How do you illustrate poor Asaph, looking in upon “the wicked” and having to stifle a pang of envy? “For I became envious of the boasters, [When] I would see the very peace of wicked people,” says Psalm 73:3.
The trouble with “the wicked” is that “their paunch is fat.” Also, “they are not plagued the same as other men. Therefore haughtiness has served as a necklace to them; Violence envelops them as a garment. Their eye has bulged from fatness; They have exceeded the imaginations of the heart. They scoff and speak about what is bad; About defrauding they speak in an elevated style.” (Psalm 73:3-8)
“They seemed to have it all—wealth, a good life, and no anxieties. Their apparent success so discouraged the psalmist that he said: ‘Surely in vain I have kept my heart pure and washed my hands in innocence,’” we all pondered this at the Watchtower study (“Jehovah...Saves Those who are Discouraged,” December 2020)
Asaph figured out his dilemma at the psalm’s end, and therefore so did we, by discerning that their goose was cooked. He didn’t put it that way, of course, but he did put it that they are “on slippery ground,” since “the very ones keeping away from you will perish. You will certainly silence every one immorally leaving you.” (Vs 18, 27)
“To be cured of envy and discouragement, the Levite psalmist needed to see things from Jehovah’s standpoint. On doing so, he was at peace once again, and he was happy,” said the Watchtower. All was well.
But all was not well in the art department. The picture selected to illustrate was that of a fancypants-restaurant window washer gazing with dismay through the window he was washing at “the wicked”—four of them—laughing it up over fine wining and dining (no doubt “scoffing and speaking about what is bad,”) complete with a bow-tied waiter caring for their every whim. “It’s not fair!” you can all but hear our window-washing brother cry.
Instantly all the brothers who have washed windows—and there are quite a few of them, self included—forgot all about the lesson to focus on the picture. You don’t wash windows with sleeved wand in one hand and spray bottle in another! You have a squeegee in that other hand! The spray bottle does the same as the wand—it puts the solution on. What’s going to take it off?
Even during my tweeting the meeting I said this. Of course, I didn’t actually say it during the Watchtower Study itself. I said something to the effect that the window cleaning brother has a life of both challenges and joys, but he doesn’t really know about the braying diners. Maybe they are carefree, but they may also have lives of inner pain and emptiness. I didn’t repeat Sean’s comment, because it was his, and it wasn’t even his—I had heard it before—that “envy is like drinking poison and expecting the other fellow to drop dead.”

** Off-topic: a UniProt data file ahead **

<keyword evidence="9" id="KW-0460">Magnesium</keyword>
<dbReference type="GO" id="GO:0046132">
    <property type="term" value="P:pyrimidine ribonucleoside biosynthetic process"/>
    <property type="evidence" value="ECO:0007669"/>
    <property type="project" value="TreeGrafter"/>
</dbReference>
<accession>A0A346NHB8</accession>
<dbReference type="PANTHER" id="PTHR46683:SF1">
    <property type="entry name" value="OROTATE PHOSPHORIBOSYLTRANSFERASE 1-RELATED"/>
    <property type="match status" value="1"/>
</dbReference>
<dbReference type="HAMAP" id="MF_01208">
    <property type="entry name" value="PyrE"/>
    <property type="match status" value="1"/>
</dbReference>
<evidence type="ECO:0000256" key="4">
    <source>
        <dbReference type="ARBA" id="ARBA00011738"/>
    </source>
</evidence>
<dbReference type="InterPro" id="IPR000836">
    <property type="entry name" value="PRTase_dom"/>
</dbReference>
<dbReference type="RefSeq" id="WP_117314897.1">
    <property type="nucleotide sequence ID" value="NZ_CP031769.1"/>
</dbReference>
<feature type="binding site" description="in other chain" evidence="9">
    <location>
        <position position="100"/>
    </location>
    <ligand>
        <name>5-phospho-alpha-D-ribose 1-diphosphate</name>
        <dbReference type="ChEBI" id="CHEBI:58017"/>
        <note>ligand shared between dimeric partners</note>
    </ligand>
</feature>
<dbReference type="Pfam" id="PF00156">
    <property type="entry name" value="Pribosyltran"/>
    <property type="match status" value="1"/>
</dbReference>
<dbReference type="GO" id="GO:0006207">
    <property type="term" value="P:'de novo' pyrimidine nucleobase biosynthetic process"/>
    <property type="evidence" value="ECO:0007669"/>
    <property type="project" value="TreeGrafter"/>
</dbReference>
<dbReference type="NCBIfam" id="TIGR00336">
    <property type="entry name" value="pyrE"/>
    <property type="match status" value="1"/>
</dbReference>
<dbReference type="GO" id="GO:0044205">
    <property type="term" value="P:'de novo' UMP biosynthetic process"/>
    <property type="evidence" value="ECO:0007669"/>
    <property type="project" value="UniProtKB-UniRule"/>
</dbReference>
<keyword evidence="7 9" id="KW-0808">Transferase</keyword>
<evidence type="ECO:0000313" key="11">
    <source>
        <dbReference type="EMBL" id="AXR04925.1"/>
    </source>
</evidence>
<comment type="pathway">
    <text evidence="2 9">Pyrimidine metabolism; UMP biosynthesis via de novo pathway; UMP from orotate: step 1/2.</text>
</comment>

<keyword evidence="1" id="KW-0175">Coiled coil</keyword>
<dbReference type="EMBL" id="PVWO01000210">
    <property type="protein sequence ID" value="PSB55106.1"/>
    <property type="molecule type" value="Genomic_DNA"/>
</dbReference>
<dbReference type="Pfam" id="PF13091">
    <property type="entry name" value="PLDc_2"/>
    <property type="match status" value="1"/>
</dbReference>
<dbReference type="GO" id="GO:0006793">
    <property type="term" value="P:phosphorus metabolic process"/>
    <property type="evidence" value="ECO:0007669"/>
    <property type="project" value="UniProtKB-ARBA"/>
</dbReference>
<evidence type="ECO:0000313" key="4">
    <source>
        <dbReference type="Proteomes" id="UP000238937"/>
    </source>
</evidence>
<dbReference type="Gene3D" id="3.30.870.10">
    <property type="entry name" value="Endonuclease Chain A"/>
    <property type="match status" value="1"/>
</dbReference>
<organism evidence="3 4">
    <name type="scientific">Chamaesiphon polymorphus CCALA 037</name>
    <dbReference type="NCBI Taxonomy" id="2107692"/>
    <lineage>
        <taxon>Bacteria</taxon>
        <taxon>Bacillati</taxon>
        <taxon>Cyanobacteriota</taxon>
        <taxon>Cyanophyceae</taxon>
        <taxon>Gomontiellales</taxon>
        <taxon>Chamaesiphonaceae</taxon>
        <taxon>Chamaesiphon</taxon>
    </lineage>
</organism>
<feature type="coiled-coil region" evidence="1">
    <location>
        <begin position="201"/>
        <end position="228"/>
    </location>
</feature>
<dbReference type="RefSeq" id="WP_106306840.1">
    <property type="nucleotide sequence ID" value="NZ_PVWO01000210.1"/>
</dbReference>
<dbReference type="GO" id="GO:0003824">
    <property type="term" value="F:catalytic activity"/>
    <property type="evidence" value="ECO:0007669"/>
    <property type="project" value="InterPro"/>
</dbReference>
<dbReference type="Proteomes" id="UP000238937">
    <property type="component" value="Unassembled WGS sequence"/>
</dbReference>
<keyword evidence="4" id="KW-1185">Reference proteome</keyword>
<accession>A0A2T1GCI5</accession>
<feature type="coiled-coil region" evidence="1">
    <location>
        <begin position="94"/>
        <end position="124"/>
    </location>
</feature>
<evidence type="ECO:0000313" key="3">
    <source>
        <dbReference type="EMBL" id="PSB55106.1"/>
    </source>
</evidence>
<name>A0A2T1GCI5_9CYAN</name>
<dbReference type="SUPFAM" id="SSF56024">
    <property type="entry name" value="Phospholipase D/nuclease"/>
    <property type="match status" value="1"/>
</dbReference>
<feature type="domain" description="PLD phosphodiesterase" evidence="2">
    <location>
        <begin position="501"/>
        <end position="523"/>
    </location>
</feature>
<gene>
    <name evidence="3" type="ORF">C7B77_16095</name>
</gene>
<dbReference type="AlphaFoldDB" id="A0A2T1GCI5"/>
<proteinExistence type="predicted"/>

No, nobody brought the meeting to a standstill. It went on course and everyone benefited. But afterwards, like a hidden rock ripping out the bottom of the Love Boat, I kept playing with the picture. You don’t wash windows that way! I wouldn’t go so far as to charge “false doctrine,” but...
“Well maybe it was his first job and he’s not yet experienced,” someone said. He looks a little old for it to be his first job. If it is, then maybe I am as doubly wet as his window. Maybe the basic problem is that he is a deadbeat, not that he can’t wash windows.
In no time at all, the meme-makers were at work—we do have some creative people. One labeled the picture, “Pioneers supporting themselves via janitorial work” looking in on “Bethel writers who have never washed a window in their lives.”
But my favorite was submitted by Stephen: “Auxiliary pioneers” looking in on “regular pioneers without an hour requirement.”
Pitch us another one, art department. Give us your best shot.
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